Michael Gregory examines the aftermath of “no-fault” divorce law four months after the introduction of the landmark legislation in FTAdviser.

Michael’s article was published in FTAdviser, 22nd August 2022, and can be found here. 

From 6th April this year the law surrounding divorce in England and Wales experienced it’s biggest transition since the 70s, through the introduction of “no fault divorce” following the Divorce, Dissolution and Separation Act 2020.

Previously in order to successfully divorce a party would need to show that the marriage had “irretrievably broken down”, BUT would have to support that with one of five facts.  Three of which involved alleging the fault of one party, i.e adultery, unreasonable behaviour and desertion.

No fault divorce has changed that enormously.

Now, whilst a divorce petition must still contain the “statement” that a marriage has irretrievably broken down, that is all that is required. No further evidence is needed and that is why both the profession, the media and the public at large are now terming the new regime “No Fault Divorce”.

So what of the aftermath?

The arrival of this new regime was greeted with much acclaim. The aim of the new legislation is to remove high level animosity between parties by removing the need to effectively “sling mud” at the other. The new process allows parties to make applications for divorce jointly if they so wish, and the process has now been streamlined and can be done through an online portal, which makes things much smoother and easier for parties to traverse the whole process without a solicitor.

I myself am an advocate for the new process, especially after the bitterly fought case of Mr and Mrs Owens back in 2018, where Mrs Owens was denied her divorce on the grounds of the unreasonable behaviour she alleged against her husband and this was fought right up to the Supreme Court with extremely high costs, both monetary and emotionally for all involved. Also, after many years in practice and witnessing the upset the contents of a petition can cause, I indeed welcome the change.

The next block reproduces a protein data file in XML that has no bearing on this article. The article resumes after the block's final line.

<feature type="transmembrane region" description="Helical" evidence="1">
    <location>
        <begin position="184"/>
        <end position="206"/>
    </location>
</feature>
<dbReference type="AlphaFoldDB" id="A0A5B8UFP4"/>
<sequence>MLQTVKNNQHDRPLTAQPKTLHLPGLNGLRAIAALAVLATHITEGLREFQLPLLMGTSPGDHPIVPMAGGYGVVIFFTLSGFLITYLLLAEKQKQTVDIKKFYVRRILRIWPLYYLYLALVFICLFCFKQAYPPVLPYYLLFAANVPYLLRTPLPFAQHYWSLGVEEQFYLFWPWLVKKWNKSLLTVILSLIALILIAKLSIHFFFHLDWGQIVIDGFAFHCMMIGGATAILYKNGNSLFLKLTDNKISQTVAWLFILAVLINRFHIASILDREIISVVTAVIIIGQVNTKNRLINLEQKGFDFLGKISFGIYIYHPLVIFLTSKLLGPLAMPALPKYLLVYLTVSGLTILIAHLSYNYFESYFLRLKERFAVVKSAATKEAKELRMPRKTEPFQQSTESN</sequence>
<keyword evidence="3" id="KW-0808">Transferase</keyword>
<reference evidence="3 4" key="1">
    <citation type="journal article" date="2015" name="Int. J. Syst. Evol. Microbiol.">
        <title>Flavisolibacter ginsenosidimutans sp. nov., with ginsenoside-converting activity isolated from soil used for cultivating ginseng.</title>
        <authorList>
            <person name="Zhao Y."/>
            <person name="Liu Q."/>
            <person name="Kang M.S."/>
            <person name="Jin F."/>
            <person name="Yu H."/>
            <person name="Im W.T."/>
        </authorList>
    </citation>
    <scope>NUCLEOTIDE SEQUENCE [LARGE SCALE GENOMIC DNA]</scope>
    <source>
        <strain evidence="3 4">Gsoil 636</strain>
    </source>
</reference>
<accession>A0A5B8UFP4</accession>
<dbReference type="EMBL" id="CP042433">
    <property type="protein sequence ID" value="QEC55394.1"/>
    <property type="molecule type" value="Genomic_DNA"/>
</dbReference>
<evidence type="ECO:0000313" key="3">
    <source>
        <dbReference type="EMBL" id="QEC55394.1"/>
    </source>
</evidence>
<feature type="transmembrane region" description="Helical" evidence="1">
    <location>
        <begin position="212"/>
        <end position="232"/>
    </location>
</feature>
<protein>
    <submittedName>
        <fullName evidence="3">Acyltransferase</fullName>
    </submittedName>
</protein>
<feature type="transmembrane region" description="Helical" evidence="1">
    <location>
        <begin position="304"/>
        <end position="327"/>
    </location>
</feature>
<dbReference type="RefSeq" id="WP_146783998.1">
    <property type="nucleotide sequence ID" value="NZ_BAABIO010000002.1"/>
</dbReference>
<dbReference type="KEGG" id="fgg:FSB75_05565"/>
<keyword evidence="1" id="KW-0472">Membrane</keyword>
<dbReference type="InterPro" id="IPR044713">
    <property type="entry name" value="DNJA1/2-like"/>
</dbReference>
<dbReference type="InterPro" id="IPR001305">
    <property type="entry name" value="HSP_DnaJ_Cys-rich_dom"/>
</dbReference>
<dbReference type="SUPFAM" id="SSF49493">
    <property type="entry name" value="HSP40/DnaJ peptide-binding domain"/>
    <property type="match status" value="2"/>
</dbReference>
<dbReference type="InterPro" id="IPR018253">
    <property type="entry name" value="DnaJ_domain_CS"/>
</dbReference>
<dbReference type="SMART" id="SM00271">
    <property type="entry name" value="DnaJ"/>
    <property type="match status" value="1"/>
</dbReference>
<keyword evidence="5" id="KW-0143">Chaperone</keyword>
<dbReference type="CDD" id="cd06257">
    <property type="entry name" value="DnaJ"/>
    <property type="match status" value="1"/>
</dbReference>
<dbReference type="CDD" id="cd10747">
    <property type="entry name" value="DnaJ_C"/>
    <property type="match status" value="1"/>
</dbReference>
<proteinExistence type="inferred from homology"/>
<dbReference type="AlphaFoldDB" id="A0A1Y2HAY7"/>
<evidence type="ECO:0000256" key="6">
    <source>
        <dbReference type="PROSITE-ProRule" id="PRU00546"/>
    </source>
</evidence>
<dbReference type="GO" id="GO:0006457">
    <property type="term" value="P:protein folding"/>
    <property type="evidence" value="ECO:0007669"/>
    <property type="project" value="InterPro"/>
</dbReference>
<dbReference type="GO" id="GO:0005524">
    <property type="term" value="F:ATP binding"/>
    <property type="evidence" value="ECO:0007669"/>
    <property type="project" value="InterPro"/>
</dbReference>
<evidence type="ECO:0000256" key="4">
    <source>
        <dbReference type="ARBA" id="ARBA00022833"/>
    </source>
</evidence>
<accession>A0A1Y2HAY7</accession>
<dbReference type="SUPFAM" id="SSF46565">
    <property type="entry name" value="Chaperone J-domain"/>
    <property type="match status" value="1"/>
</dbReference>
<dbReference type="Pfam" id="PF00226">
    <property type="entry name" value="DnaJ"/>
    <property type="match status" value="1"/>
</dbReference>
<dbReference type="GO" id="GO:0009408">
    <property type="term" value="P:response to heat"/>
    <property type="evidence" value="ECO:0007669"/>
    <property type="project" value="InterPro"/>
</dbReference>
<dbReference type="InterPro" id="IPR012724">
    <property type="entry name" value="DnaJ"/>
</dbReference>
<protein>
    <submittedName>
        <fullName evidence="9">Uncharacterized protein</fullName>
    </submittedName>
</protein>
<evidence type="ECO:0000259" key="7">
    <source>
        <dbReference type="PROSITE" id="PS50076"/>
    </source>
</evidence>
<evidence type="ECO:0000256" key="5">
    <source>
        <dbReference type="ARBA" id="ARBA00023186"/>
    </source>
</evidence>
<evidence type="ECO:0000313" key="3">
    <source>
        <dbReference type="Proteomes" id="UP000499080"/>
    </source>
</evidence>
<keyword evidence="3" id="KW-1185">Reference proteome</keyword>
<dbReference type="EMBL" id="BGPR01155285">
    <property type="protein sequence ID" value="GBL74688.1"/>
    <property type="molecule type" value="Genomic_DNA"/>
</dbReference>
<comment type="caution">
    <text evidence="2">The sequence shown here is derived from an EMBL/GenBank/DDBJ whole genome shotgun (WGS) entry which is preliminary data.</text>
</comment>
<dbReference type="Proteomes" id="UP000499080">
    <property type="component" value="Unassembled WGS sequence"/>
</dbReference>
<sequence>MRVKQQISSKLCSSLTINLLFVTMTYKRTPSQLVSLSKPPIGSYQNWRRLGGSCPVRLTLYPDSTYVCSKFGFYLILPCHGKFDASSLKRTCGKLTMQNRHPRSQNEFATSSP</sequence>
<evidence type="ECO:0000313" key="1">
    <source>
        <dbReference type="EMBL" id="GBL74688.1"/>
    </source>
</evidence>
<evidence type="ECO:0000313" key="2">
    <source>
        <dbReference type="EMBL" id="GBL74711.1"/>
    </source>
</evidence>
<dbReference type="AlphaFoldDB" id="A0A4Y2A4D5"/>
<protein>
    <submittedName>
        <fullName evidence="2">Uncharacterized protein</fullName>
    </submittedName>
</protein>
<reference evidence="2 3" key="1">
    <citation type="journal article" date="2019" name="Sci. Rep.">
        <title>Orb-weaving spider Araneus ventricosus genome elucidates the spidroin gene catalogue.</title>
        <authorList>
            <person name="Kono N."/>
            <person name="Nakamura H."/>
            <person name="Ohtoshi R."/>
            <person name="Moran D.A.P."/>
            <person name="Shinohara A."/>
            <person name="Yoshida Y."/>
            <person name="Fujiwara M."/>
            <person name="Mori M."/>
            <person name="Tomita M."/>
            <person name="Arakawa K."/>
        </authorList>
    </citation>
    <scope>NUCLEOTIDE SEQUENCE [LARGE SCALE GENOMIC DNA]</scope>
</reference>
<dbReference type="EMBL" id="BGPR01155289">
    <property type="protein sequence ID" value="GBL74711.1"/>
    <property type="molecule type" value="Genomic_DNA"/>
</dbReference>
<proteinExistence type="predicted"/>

However, since the onset of no-fault divorce, in practice I have experienced an unexpected response from some divorcing clients.

Some clients, especially those that have been in domestically abusive relationships feel somewhat aggrieved that at the point of divorce it is being suggested that the marriage has broken down through “no fault” of either party.

We are finding ourselves having to explain to parties that all that is now needed is a “statement” that the marriage has broken down, it does not have to been backed up with evidence, like in the old regime.

Some parties really do still want to set out in detail the reasons they have found themselves at this juncture. It may very well be the case that what is needed to counteract this is a different label. The legislation did not create the label of “no fault” divorce, the profession and the media did. Perhaps it is mindset that needs to shift here on how the new regime is rationalised and explained to the potential divorcee.

It would also be commonplace under the old regime that if a party was accused of unreasonable behaviour, for example  if it was clear where the “fault” lay, then an order for costs could be applied for. This is now not the case. Whilst costs orders can still be applied for, they will not be as commonplace and in fact applications of this sort are being actively discouraged. Permitting costs orders when no fault is alleged seems counter intuitive, hence the change of approach here. Only where a party has behaved inappropriately in relation to the divorce proceedings themselves can costs even be considered, not because of their behaviour during the marriage.  This in itself is difficult to explain to a party who has been the subject of domestic violence, for example.

Lastly, because the procedure can now be undertaken online without the need for lawyers, it can easily progress to the final order stage without anyone taking any advice. This can have a major impact on the financial situation between parties, especially in the event of one of the parties dying. A party may no longer have the protection of any widow/widower’s pension rights or benefits should a party die before the other, as their marriage has already been dissolved and ended before a pension share can take effect.

So whilst on the whole, the new regime is a welcome change and a breath of fresh air…as time is passing we are starting to see some of the issues with the changes starting to surface.